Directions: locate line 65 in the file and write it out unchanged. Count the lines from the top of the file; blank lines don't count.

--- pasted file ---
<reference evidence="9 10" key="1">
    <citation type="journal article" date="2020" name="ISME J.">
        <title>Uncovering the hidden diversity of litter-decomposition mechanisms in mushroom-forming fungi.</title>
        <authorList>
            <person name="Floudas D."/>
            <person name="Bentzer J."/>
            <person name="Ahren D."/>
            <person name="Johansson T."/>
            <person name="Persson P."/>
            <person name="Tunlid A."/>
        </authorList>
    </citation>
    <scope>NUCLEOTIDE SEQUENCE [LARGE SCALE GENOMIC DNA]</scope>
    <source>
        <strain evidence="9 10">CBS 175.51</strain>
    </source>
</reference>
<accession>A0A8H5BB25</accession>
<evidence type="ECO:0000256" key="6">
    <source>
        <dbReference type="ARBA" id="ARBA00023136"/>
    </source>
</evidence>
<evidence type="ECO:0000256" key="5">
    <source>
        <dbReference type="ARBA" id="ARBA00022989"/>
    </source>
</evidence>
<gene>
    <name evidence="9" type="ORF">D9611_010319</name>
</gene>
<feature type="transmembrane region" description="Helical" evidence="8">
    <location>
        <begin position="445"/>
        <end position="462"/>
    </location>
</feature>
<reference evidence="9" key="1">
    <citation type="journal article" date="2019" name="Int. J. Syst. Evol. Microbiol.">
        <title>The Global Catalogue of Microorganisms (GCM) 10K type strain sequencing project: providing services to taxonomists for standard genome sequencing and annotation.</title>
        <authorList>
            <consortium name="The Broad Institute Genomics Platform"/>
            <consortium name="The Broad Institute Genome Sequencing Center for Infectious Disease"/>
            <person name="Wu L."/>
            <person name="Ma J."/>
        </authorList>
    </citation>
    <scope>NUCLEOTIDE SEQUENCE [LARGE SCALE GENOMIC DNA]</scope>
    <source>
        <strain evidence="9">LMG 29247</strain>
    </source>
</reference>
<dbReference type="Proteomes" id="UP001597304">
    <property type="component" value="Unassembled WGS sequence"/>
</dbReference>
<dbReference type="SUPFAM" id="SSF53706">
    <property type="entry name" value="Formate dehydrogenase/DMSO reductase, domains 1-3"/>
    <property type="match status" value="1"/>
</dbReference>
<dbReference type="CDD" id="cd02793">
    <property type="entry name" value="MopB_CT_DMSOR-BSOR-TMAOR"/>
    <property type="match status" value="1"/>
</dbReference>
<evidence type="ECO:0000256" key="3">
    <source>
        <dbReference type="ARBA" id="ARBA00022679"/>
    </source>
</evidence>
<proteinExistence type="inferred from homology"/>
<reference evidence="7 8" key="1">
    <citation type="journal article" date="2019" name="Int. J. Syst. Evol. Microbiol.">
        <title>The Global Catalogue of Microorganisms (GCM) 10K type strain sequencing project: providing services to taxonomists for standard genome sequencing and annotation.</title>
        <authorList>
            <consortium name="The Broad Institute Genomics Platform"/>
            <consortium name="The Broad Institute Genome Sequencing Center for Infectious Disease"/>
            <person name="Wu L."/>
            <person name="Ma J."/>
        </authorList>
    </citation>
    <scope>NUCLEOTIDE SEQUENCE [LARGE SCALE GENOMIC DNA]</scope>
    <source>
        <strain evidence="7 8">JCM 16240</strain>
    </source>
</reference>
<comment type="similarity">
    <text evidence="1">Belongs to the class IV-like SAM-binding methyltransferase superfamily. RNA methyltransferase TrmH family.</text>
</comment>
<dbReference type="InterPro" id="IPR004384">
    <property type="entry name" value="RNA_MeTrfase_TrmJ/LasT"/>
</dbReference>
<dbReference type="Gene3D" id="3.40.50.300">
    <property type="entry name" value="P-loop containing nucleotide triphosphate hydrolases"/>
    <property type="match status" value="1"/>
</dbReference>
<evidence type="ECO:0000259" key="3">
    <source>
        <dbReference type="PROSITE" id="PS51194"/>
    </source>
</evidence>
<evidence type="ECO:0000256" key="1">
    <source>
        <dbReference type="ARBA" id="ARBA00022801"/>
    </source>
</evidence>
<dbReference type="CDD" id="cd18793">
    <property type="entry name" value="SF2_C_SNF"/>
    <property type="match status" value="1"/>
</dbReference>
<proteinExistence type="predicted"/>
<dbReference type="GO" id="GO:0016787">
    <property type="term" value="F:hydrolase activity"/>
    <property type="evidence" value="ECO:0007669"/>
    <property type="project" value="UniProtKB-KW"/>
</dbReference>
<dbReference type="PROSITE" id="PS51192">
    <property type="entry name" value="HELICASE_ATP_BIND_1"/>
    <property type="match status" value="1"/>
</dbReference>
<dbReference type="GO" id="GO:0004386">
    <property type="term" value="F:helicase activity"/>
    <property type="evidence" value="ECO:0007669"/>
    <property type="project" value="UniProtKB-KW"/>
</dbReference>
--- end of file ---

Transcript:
    <source>